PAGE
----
Transportation Today in Greater New York
The economic muscle of the New York Metropolitan Region is reflected in the complexity – and openness – of its transportation systems. This region is home to close to 20 million residents, more than 600,000 business establishments, more than 1.3 million registered trucks, and more than 8.8 million employees. Every year, more than 67 million trucks cross the toll facilities administered by the various transportation agencies. The region is one of the largest and densest in the world with an average of 17,600 persons per square mile. One third of the nation's transit commuters are in this metropolis; one tenth of all national Vehicle Miles traveled on expressways are within this metropolis. The complexity of moving goods and passengers is compounded by the severe congestion, the existence of significant physical constraints and the fact that the area is home to the largest concentration of transportation facilities in the world, including three airports, dozens of container terminals, intermodal yards and more than 11,000 miles of highways.
NYC is the principal transit center in the US and North America . The New York City rapid transit system is one of the largest in the world, and the largest in the United States . NYC rapid transit is comprised of underground lines, open railroad cuts, grades, and elevated structures some as high as 88 feet above street level. There are 468 subway stations along 230 miles of routes, and train service is provided at each station twenty-four hours a day, seven days a week. On any given weekday of the year, more than 4.6 million passengers (a number greater than the entire population of Los Angeles ) use the New York City subway system, while 2.5 million riders use NYC Transit buses every day. Entry into NYC’s transportation system is also vastly expanded by NJ Transit, PATH, and Amtrak with their hundreds of miles of rails and multiple stations that feed people in and out of the region every day.
Adding to the complexity of managing this system, were the events of September 11, 2001, which exposed its vulnerability to terrorist attacks. In this regard, one of the areas of immediate concern is that of monitoring the movement of trucks and cargo entering and circulating within urban and sensitive areas. This is a necessity especially for the control of trucks entering New York City (Manhattan) through critical bridge and tunnel crossings. Associated with the movement of trucks and cargo is the need to monitor their weight, (i) because of pavement deterioration as a result of exceeded weight limits, and (ii) because of the risk of accidents caused by overweight trucks, which often result in fatalities.
To date, there is a limited amount of information available relative to data on freight movements to reasonably assess security risks in urban areas. The Commodity Flow Survey (CFS) which is maintained by the Bureau of Transportation Statistics (BTS), while extremely useful for freight planning and modeling, cannot provide a sufficient level of granularity to be useful for risk management applications.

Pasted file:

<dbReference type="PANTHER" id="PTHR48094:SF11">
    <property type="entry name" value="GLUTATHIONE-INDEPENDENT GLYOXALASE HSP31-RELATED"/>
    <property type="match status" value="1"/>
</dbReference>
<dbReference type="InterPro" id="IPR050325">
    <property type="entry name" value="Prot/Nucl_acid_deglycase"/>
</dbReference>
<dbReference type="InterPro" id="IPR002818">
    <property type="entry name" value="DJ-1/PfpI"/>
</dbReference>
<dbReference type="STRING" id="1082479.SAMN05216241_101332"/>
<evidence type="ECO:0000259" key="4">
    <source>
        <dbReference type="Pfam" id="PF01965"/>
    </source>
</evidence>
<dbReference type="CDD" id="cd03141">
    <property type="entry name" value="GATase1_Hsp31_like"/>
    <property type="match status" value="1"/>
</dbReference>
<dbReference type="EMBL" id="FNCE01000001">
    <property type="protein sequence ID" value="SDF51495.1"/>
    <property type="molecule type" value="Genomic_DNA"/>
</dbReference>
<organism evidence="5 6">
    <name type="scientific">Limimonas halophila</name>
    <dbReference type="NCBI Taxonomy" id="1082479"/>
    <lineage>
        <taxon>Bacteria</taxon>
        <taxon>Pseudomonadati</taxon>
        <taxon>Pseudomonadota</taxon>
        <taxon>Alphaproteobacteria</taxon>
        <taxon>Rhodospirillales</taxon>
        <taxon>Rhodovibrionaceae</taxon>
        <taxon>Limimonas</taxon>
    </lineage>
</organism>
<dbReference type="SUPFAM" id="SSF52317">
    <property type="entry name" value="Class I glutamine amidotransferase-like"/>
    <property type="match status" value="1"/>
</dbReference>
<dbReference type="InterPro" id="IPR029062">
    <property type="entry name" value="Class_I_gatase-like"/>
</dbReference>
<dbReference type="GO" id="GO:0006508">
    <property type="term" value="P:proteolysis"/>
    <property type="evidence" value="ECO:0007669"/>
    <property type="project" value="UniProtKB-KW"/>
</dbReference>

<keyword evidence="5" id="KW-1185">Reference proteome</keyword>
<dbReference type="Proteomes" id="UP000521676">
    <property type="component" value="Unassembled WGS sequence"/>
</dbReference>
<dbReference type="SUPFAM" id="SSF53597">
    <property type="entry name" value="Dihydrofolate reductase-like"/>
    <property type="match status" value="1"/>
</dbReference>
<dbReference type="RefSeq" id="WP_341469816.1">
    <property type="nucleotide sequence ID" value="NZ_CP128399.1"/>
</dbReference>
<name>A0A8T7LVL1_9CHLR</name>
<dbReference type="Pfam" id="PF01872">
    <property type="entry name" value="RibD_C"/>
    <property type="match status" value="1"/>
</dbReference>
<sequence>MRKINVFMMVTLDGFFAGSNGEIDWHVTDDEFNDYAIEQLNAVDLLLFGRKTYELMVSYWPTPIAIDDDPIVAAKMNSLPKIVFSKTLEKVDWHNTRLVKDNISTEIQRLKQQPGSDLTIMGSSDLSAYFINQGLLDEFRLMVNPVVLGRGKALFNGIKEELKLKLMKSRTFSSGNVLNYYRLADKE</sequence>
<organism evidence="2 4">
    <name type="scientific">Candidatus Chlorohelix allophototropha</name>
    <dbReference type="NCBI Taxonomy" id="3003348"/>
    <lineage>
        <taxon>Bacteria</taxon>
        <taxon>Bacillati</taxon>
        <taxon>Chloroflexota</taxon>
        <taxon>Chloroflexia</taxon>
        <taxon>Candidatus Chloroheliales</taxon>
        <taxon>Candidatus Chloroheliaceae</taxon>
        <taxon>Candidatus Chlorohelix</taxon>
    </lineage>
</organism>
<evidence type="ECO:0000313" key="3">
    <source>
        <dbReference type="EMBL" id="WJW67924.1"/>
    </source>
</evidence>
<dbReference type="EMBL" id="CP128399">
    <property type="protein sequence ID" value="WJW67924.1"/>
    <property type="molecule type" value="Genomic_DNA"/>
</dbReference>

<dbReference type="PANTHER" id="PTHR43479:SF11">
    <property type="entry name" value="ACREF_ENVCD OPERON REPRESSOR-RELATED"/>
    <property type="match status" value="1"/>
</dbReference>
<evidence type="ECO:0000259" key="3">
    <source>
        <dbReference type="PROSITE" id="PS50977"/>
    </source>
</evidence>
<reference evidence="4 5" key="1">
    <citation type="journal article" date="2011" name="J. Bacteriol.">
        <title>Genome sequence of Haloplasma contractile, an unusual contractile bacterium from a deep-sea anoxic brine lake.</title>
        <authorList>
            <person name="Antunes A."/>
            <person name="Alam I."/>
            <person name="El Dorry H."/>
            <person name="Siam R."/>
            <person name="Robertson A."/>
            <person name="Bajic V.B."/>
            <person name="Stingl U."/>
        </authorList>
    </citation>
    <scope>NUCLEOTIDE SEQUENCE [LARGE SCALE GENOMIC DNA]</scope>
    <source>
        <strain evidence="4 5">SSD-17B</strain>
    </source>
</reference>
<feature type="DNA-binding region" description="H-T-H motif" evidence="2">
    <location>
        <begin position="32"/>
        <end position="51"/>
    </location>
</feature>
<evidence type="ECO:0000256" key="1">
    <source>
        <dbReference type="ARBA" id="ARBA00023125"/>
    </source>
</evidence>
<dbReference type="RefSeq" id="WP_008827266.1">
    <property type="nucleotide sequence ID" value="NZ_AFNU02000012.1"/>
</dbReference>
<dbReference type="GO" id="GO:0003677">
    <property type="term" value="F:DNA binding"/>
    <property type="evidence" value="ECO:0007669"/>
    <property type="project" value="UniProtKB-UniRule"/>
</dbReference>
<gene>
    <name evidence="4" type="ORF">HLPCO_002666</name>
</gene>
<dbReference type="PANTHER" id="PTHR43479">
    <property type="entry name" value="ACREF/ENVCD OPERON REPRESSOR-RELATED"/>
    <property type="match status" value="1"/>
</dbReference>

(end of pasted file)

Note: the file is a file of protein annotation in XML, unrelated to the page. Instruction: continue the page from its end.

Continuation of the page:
Traffic management agencies have made strides during the last decade in monitoring and managing general vehicle traffic. Transportation Management Centers (TMCs) collect data and deploy effective strategies. However, these management strategies regard trucks as “big vehicles” because there is no communication with the trucking company dispatchers and freight forwarders that monitor the movements for their clients.
The City University of New York, Institute for Transportation Systems (CUNY ITS), has risen to the challenge of addressing these efficiency and security issues by establishing a Universal Transportation Model Simulation Center (UTMSC) that uses state-of-the art computing technology and processes, to develop, maintain and provide continuous improvements to an operational UTM system in close cooperation with NYCDOT, NYSDOT, and NJDOT engineers and planners, emergency and security agencies, trucking companies, freight forwarders, the consulting world, federal, state and local public agencies, and the Universities that will participate in this crucially required effort. CCNY-CUNY is the ideal entity to establish this center because this initiative will involve a number of entities that rarely work closely together, but which all maintain close relationships through research and other projects with CCNY-CUNY.
The UTMSC, housed on the City College campus – Marshak Hall – Room 602 -- has already begun to make its mark on the US and world stage. For example, in the US , modeling projects have been done for New Jersey and Alabama Departments of Transportation; on the world stage, projects have been done in Cyprus , Greece , and Italy . Cyber-training has been piloted with 18 US and three international locations simultaneously. All of the above, and more, has been conducted over the course of 5-7 years, during which time, the UTMSC has been successful in raising the resources – a “strategic investment” of $500,000 from the NY City Council, through the Manhattan Borough President’s Office; a co-investment of $679,000 from SGI (Silicon Graphics, Inc.), in addition to an educational equipment discount of $500,000; and a “grant” from CCNY of $200,000 -- to enable the acquisition of a SGI Altix 4700 supercomputer, and site renovation and operational start-up to reach the full potential of the UTMSC capabilities. The UTMSC became fully operational in Spring 2008